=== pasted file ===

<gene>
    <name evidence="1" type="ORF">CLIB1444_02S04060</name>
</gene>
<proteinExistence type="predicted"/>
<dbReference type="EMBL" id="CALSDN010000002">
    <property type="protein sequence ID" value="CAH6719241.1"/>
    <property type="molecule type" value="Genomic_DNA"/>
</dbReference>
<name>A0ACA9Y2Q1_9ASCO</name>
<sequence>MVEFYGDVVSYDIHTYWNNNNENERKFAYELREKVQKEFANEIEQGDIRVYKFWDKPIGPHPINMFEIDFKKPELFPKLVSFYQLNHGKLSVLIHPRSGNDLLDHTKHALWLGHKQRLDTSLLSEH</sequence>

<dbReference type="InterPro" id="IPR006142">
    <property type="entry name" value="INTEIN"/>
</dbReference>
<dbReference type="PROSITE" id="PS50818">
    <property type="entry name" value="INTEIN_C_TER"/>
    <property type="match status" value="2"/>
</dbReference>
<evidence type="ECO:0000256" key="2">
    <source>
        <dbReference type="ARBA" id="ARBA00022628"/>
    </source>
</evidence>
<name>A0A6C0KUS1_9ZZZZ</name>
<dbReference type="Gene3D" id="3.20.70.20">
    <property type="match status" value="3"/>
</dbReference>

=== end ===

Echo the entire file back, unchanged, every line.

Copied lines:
<gene>
    <name evidence="1" type="ORF">CLIB1444_02S04060</name>
</gene>
<proteinExistence type="predicted"/>
<dbReference type="EMBL" id="CALSDN010000002">
    <property type="protein sequence ID" value="CAH6719241.1"/>
    <property type="molecule type" value="Genomic_DNA"/>
</dbReference>
<name>A0ACA9Y2Q1_9ASCO</name>
<sequence>MVEFYGDVVSYDIHTYWNNNNENERKFAYELREKVQKEFANEIEQGDIRVYKFWDKPIGPHPINMFEIDFKKPELFPKLVSFYQLNHGKLSVLIHPRSGNDLLDHTKHALWLGHKQRLDTSLLSEH</sequence>

<dbReference type="InterPro" id="IPR006142">
    <property type="entry name" value="INTEIN"/>
</dbReference>
<dbReference type="PROSITE" id="PS50818">
    <property type="entry name" value="INTEIN_C_TER"/>
    <property type="match status" value="2"/>
</dbReference>
<evidence type="ECO:0000256" key="2">
    <source>
        <dbReference type="ARBA" id="ARBA00022628"/>
    </source>
</evidence>
<name>A0A6C0KUS1_9ZZZZ</name>
<dbReference type="Gene3D" id="3.20.70.20">
    <property type="match status" value="3"/>
</dbReference>